Heading For the Rocks

A calm spot on the James

A calm spot on the James

There is pretty much no place I’d rather be than on the beautiful James River here in Richmond. But I think I’d rather be soaking my feet in the river rather than trying to navigate the rapids from the water’s surface.

I took my second kayaking lesson this past weekend, the first lesson nearly two decades ago (obviously it did not captivate me then either). Most people are surprised to learn that the James has Class 4-5 rapids running through downtown, and that the water is clean enough to swim in and fish from. The part of the river on which I was trying to learn to kayak was probably Class 1 or 2 at most, fortunately, because I am just not a boatswoman (is that a word?). I’m just terrible at navigating the little boat as it courses through the rapids. It’s just not intuitive for me to figure out how to steer, especially as the situation rapidly (haha) changes.

Welcome to life, Susanna.

Indeed, the more that I see rocks or a stalled family member that I want to avoid, the more likely I am to end up beached or worse, flipped over on said rocks or family.

The upside is that – hey, we’re all in this together – and now we have many laugh-worthy moments.

The other upside is that – hey, I finally figured out that the 20-year old guide taught me an important lesson that I of course didn’t listen to. He said to look to where you want to go, not the rock you’re trying to avoid because you unconsciously steer to the place you’re looking.

It’s true for life. Why would paddling be any different?

It’s hard not to look sometimes. Those rocks and pileups are like an accident on the side of the freeway that you just can’t help but stare at. But I know if I gawk, I will slow the traffic for those behind me, or worse, end up creating an accident for myself or others.

My own life is that way too. Sometimes I can’t help but focus on the grotesque and the problems and the failures and the logjams. When I do, I inevitably become part of the problem rather than the solution.   Unlike paddling the river, being part of the logjam is not so laugh-worthy.

Toward the end of the journey, I started to do much better by focusing on the path I wanted to pursue as opposed to the rocks or pileup I wanted to avoid. I ended up doing better and feeling more in control of my destiny. The small successes started to build my confidence that I am not mere tinder at the mercy of the whims of the river. I learned that I can control the focus of my attention and thus chart my course both metaphorically and literally.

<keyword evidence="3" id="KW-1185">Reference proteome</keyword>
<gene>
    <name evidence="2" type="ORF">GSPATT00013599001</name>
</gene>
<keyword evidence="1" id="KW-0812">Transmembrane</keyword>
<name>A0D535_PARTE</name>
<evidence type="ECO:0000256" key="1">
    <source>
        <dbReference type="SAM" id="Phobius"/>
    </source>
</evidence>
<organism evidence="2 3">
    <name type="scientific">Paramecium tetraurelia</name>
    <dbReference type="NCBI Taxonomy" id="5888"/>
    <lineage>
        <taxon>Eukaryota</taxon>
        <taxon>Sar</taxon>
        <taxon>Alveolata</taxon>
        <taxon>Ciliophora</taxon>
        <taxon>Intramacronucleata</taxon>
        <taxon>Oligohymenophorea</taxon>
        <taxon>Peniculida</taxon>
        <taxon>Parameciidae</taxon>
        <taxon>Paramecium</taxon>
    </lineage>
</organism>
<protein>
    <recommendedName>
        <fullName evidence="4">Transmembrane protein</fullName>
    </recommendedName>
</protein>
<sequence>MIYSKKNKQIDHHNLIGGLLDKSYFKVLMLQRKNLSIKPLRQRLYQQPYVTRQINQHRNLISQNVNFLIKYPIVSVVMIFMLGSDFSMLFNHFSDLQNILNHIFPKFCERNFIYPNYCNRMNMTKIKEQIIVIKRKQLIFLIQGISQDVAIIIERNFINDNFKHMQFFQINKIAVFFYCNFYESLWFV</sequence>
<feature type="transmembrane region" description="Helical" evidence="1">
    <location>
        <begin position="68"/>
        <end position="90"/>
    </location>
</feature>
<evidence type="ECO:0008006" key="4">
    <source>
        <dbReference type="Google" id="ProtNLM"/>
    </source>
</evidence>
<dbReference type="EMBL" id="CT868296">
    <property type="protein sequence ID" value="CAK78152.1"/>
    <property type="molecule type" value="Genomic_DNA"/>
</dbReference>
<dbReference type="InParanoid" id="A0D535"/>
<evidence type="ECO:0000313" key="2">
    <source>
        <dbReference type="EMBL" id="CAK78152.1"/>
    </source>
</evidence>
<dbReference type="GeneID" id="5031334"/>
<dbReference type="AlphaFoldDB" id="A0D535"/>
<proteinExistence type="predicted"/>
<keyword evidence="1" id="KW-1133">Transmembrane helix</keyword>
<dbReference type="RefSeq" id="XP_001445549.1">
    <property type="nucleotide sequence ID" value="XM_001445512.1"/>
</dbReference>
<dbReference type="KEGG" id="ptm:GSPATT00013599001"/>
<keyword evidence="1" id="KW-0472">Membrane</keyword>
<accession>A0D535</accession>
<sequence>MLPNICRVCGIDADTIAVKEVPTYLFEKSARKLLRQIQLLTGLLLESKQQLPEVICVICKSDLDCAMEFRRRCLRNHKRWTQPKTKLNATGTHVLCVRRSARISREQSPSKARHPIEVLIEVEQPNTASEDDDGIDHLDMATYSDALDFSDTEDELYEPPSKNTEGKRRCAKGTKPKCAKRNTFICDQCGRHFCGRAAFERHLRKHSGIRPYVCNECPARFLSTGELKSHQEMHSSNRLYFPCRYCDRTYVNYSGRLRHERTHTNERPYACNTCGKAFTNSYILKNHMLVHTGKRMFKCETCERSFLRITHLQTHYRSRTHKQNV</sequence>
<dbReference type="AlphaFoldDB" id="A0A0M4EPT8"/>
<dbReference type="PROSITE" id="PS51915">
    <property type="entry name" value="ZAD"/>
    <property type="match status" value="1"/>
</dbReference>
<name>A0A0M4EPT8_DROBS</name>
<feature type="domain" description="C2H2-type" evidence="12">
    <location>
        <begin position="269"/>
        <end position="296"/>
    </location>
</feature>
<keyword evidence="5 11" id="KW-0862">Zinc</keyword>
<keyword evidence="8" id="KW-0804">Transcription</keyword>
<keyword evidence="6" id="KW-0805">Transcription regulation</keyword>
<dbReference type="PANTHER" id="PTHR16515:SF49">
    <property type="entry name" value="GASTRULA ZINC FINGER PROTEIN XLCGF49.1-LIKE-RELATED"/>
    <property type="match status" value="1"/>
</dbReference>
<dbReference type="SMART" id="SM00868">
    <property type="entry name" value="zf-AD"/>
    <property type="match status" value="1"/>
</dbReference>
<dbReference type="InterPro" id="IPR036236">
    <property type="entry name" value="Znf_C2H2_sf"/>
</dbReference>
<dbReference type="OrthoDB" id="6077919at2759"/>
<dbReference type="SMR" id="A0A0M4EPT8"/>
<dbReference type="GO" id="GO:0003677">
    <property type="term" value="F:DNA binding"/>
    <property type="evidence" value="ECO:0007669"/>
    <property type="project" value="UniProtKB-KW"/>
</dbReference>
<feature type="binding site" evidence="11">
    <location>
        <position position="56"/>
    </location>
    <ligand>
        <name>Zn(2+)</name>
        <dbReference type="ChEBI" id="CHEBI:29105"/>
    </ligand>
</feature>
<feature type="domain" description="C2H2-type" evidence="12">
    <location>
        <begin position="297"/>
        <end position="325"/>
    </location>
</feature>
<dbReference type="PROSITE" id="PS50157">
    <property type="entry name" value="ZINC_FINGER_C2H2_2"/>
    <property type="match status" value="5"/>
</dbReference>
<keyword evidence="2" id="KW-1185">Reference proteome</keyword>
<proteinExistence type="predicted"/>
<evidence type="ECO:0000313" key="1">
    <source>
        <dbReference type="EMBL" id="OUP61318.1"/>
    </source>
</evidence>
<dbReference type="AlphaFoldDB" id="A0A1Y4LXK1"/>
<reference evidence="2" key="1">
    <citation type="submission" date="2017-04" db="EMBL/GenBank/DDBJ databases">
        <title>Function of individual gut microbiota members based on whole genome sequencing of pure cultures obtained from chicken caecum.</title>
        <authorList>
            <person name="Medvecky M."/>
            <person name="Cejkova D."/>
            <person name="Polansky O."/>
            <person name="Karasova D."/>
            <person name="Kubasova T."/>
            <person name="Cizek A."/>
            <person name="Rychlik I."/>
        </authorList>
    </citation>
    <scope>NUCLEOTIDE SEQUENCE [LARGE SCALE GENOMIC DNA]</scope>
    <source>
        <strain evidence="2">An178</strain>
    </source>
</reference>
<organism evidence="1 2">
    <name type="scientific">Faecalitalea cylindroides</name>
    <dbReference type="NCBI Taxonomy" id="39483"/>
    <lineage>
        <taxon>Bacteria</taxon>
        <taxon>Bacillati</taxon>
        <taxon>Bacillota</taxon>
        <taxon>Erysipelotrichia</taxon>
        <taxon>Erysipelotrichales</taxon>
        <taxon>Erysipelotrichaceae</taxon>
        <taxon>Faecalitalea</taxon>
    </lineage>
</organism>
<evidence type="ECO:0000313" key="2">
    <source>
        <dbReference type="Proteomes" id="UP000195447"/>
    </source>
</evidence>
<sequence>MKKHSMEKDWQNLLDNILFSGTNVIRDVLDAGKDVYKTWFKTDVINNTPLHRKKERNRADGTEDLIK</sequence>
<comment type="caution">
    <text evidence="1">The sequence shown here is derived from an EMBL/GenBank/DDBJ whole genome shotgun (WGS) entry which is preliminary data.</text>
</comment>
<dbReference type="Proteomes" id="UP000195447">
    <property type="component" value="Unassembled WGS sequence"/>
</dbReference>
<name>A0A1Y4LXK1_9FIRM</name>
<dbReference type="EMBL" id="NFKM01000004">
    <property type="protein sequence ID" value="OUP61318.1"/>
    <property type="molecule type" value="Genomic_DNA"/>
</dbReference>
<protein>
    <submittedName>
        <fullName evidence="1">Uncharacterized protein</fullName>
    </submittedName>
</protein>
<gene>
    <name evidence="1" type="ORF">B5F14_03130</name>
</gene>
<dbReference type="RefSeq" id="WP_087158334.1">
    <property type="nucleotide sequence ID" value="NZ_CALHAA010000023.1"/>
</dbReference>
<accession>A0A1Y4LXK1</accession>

So can you. Bon voyage and smooth sailing, fellow travelers!

What You Doin’?

How much of your day is spent mindlessly doing what we always do?  Granted, much of our day has to be just that; having to consciously do every task as if we have never done it before would take all of our effort and attention.  But perhaps a few of the things we believe to be necessary tasks, are really not necessary at all.  Perhaps they’re even harmful or counterproductive. I challenge each of you to re-examine your day as you go about it.  Just one day.  Pay close attention to what you do and why you’re doing it.  Are you acting out of habit, necessity, desire, or because of someone else’s (or your own) expectations?  What are those expectations? I would suspect a significant part of our day is spent without deliberate intention.  We may find that once we carefully examine our motivation for each task, that most of our tasks are consistent with our authentic goals and desires. But likely, some fraction will not.  Some of our tasks are done out of habit of what we tend to notice or believe.  For example, if I only notice what makes me tired, then I will feel tired and find ways to rest.  If I notice things that give me energy, I will feel energized and continue to pursue those tasks.  If I notice things that make me feel sad, I’ll feel depressed and need to find ways to soothe myself.  These beliefs and habits tend focus our intentions, and thus our actions.   That is fine, as long as the task and beliefs are consistent with our authentic goals and desires. What would happen if you gave up those observations, tasks, beliefs, and assumptions that divert you from your life’s plan?  Or just modified them?  What if you then took that increasingly precious time and energy and did something that would feed or nourish your spirit? I think it’s easy as a parent or spouse to get into habits of doing things for other people, even if it’s not good for them or they’ve outgrown it.  I recall a conversation a long time ago when we discussed asking our six year old to start getting his own breakfast.  At first it felt like we had suggested we amputate a good leg.  But guess what?  He did a great job (except for the one time when he tried to put a chicken thigh in the toaster). If you can identify one thing that you have been doing out of habit that you now realize you should change, consider adding this new perspective to your daily outlook.  Remember, what we notice is habit, how we tend to think about what we notice is usually habit, and what we do as a response is often habit.  We can change our habits if they are not serving us well. Go on.  Change something.  Create new habits, perspectives and beliefs that nourish your spirit.